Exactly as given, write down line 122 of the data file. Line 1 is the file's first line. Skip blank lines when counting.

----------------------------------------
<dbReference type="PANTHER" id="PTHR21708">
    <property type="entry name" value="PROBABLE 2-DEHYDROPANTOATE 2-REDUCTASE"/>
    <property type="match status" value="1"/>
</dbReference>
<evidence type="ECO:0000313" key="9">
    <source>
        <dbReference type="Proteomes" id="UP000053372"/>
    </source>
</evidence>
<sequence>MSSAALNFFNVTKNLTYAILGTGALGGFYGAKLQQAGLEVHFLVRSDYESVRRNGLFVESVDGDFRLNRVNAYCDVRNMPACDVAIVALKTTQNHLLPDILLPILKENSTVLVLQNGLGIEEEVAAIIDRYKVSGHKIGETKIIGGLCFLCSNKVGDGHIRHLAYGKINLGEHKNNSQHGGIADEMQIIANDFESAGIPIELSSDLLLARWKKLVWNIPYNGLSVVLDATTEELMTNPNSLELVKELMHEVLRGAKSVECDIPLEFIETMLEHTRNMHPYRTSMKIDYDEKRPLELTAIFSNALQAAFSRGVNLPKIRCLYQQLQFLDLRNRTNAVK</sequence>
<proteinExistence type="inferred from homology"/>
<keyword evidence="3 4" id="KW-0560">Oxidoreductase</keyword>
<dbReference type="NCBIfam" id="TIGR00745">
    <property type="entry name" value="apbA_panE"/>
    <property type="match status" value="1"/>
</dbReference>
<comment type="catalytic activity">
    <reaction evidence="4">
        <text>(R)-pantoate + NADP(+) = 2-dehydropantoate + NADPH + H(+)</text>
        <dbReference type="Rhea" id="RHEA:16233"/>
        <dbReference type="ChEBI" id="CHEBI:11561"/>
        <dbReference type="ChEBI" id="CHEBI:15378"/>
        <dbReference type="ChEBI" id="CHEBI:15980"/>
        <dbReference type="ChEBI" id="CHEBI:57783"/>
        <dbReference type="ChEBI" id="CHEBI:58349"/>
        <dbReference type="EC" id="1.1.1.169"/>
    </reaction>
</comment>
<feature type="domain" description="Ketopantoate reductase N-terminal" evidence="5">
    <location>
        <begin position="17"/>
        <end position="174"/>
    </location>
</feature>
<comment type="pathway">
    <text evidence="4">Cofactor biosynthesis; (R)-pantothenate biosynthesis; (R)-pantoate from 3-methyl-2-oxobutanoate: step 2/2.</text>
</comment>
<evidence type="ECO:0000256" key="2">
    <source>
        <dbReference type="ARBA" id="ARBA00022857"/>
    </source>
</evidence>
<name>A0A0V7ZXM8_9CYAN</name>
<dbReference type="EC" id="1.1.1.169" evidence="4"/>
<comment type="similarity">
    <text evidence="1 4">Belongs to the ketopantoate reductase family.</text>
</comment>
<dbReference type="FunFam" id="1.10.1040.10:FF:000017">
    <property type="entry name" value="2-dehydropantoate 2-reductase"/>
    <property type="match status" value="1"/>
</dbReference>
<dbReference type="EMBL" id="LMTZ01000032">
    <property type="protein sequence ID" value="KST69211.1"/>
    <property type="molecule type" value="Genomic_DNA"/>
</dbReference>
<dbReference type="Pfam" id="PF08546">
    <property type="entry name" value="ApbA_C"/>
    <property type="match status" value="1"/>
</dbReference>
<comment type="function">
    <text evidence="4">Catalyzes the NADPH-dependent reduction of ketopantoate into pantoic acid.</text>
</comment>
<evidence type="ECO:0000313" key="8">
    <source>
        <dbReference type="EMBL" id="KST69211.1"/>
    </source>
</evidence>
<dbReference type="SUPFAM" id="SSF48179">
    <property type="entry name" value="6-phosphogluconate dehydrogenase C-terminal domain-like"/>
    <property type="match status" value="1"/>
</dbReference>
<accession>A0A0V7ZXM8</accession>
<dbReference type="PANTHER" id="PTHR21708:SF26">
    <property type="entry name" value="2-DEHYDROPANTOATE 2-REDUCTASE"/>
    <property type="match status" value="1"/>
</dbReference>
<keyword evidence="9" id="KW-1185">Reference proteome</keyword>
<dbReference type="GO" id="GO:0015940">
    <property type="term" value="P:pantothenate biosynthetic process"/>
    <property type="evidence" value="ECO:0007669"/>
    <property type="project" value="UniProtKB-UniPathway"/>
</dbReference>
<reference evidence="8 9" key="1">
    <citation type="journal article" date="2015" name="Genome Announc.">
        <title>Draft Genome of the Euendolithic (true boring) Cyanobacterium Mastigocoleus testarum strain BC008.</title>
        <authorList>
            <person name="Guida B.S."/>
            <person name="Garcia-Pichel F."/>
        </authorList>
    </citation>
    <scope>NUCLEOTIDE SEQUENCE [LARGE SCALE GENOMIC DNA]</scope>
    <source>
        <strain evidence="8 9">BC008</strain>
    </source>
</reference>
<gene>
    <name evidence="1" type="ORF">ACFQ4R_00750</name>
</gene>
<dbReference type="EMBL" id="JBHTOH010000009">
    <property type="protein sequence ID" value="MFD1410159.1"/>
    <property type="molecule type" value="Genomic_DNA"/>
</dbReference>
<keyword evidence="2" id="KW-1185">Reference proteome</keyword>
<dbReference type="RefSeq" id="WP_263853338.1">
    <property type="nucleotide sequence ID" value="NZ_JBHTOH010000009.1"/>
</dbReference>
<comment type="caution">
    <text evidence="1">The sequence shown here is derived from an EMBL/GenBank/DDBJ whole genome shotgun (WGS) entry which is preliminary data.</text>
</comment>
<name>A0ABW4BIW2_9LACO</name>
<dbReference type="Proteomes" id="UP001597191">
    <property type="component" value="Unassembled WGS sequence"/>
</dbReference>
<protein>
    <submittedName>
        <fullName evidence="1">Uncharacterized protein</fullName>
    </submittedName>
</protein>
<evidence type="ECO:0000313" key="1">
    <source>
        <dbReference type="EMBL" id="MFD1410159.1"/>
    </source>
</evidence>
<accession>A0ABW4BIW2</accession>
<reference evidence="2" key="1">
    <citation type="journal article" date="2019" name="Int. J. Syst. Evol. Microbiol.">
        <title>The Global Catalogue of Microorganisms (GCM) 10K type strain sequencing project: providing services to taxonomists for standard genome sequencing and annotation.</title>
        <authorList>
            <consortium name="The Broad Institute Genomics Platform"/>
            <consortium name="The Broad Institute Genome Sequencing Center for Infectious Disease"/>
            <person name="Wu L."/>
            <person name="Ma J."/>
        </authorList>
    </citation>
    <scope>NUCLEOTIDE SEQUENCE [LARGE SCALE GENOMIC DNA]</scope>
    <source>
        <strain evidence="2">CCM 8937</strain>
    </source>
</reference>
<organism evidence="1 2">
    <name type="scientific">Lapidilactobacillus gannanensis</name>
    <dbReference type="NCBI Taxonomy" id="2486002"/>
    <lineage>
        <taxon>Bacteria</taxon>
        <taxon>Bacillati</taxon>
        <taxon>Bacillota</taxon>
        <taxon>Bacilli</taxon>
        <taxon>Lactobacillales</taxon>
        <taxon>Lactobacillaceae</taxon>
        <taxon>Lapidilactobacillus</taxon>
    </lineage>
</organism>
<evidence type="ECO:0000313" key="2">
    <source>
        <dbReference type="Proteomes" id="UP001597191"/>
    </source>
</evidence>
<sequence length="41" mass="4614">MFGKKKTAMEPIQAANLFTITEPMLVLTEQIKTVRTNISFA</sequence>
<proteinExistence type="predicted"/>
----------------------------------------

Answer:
    </source>